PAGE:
I’m not going to lie to you and tell you I haven’t done it.

I’m not going to wave my hand and point fingers.

Instead of pretending to be perfect all the time, how about we substitute a little pragmatism.

Instead of telling yourself that it’s inexcusable to ever hit the snooze button, perhaps a better question might be: “How many mornings out of the week do you hit the snooze button?”

How many mornings out of the month?

The year?

The snooze button is another habit. It’s a small moment of procrastination, and it’s worth mentioning because it’s literally the first thing you start your day with.

If you start most days with an act of procrastination, how do you think it might fold into other habits? How might it affect your mindset or your thinking in other contexts?

It’s a brick wall.

And every day you do what you want or expect yourself to do, you get to add another brick.

The more times you hit the snooze button, the more missing bricks you’ve got–and you can’t go back and add them once everything’s sealed in concrete.

At the end of the year, at the end of your life, how strong is your wall?

A few gaps won’t make that much of a difference, but a gap every 7 bricks might.

Priority vs. Urgency

What’s the number one thing you need to accomplish today?

It doesn’t matter what’s urgent, pressing, or what’s got a big red notification on your phone.

Priority is not the same as urgency.

Urgency asks when something needs to be done.

Priority asks whether you should do it at all.

There’s only one priority.

So if everything is a priority, nothing is a priority. Sometimes putting in more work can help get more done, but if your focus is allocated across multiple “priorities” you’ll probably just end up with a bunch of half-baked tasks.

Ask yourself “is it better to get one thing done, or to get nothing done at all?”

If the answer is still “well, everything has to get done now,” you may want to reconsider the mission for your project and if you’re solving a problem that’s solvable with your current resources, or, perhaps, whether you’re sure you want to be working on this at all.

You Can Build Whatever Kind of House You Want

You’ve got a nice plot of beachfront property and you can build whatever kind of house you want.

No rules, just your vision.

Each project, business, or mission we start is a brand new house.

We get to decide where we build it, what we build it from, and what it will look like.

But there will be challenges. Some that you can see, and some you can’t.

In order to make your house a successful incarnation of your vision, it helps to do three things:

1) Be really clear about why you’re building it.

It’s going to be nearly impossible. 9/10 businesses fail. Yours probably will, too. You’re going to have to listen to friends and family tell you that you’re irresponsible, myopic, or both.

You’re going to question your drive.

The only way you’re going to get through this is if you have a really clear “why” that articulates your purpose.

If you don’t know why you’re doing this in the first place, I promise that you’re going to quit when it gets hard.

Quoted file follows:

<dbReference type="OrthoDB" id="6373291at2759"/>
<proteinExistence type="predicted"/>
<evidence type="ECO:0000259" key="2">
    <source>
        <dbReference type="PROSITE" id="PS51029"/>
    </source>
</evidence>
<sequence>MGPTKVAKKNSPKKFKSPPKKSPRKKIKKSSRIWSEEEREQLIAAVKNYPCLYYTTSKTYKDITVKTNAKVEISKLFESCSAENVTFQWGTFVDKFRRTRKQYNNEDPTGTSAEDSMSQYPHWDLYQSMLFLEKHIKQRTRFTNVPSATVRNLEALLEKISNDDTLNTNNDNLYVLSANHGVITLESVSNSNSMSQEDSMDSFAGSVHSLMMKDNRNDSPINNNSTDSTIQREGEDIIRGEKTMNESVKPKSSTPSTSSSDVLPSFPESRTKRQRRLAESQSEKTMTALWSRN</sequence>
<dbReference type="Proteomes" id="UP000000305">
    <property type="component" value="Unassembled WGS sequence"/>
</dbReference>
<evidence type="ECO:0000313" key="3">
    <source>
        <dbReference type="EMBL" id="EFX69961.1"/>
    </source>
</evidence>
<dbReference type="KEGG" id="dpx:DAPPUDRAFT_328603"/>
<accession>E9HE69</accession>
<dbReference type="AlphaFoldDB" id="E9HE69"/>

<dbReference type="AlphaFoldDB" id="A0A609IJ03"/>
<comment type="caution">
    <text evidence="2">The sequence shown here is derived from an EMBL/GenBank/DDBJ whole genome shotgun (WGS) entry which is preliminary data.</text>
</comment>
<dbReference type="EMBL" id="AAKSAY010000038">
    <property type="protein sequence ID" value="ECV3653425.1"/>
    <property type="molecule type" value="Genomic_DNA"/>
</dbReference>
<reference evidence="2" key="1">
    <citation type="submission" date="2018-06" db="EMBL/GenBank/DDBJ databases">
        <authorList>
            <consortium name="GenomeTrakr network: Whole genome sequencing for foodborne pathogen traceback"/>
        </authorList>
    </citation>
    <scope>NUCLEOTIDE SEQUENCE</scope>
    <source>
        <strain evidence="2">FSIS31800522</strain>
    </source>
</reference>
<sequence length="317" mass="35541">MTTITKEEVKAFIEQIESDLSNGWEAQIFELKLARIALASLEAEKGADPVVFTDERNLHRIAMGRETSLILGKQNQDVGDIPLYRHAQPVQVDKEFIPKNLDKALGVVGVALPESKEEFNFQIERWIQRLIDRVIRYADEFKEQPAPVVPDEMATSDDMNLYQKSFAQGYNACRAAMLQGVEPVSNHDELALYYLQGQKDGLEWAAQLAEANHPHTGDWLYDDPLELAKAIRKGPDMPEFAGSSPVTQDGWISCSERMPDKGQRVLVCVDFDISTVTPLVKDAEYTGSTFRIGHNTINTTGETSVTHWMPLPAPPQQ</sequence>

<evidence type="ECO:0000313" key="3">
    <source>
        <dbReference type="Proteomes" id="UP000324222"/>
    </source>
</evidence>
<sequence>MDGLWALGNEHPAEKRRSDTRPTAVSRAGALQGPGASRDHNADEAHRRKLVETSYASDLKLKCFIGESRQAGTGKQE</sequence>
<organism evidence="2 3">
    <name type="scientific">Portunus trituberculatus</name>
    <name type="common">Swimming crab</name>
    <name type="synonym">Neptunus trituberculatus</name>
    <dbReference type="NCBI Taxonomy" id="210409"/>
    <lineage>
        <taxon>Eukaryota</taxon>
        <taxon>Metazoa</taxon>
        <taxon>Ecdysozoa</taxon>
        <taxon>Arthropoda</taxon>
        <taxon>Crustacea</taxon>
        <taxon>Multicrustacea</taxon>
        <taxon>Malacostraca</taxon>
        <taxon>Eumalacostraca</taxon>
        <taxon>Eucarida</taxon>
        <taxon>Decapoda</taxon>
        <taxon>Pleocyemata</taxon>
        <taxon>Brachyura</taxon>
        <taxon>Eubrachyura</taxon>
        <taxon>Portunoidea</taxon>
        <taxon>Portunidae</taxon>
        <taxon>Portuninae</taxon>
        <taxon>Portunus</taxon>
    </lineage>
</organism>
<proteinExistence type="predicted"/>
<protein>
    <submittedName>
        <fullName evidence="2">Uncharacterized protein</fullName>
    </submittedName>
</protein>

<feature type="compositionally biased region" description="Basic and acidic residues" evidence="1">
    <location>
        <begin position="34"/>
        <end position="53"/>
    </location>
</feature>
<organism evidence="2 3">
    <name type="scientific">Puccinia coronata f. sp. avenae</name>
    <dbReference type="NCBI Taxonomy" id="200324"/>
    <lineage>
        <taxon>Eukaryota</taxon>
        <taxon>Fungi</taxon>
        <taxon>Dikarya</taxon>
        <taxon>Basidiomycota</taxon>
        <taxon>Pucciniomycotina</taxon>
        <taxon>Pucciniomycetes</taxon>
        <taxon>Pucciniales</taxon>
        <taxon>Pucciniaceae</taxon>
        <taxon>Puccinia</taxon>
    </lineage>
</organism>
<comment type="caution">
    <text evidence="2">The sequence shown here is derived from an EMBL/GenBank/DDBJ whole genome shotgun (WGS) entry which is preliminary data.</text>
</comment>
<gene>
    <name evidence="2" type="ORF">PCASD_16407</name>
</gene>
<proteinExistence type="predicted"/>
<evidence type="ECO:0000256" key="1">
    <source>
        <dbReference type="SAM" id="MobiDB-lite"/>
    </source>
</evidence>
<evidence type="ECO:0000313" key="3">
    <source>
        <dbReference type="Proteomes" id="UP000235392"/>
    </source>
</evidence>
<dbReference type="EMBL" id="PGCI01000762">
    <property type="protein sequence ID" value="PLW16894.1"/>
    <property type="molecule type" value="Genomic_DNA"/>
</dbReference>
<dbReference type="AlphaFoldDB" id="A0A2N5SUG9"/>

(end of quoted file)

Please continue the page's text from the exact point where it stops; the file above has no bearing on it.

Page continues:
2) Build something that gets easier and better as you build it.

This means spending the time to nurture a self-organizing team, spending the time ironing out a positive cash-flow business, or adding a social/viral component to your product.

If it doesn’t get better as it ages, you’re going to spend a lot of time and money maintaining a crumbling house. Think: brick, concrete, and stone.

They cost you something in the short term, but they’ll make your life easier in the end.

That brown leather bag gets better looking as it ages.

Your car is a depreciating asset, is the drive worth the money you could be spending on something else?

No one wants to be the only person using Instagram. It works better if I invite my friends.

You’re going to face a number of challenges when managing your team, building your business, or launching a product. 

But if you’re just starting out, you might as well build something where the wind is at your back. No?

3) Do the hard work first, when it’s easy, instead of later when it’s harder.

You can build any kind of house you want, but don’t complain that the windows are drafty after you said you wanted big windows but then bought the cheap kind. 

Don’t complain that the basement flooded when you decided to spend your renovation money on the new kitchen.

Don’t complain when your floors grew mold beneath them, after you told the builder not to rip up the pretty, wide-pane wooden panels.

It’s your project. You’re going to have to live with the decisions that you make. The bigger your project gets, and the more you’ve invested in it, the more you’re going to want to protect it by not changing anything that’s difficult to change. (In large institutions and organizations, this is called bureaucracy, which is the set of protocols and rules that attempt to protect the organization from change.) 

Asking the hard questions of “will that window affect the cost of the electric bill?” and “that pipe over there, I’m worried about that,” and “what kind of sealants are effective for wooden floors in this climate?” are harder to do once you’ve built the house.

It’s easier to say “oh, I won’t worry about that” until it’s too late.

Your project is the same way.

What are the difficult things? What is the work you’re avoiding?

Chances are, that’s the most important work you could be doing.

What kind of house do you envision? What will you build it from? Where will you build it?

It’s up to you to either front-load the tough questions or bite your tongue later.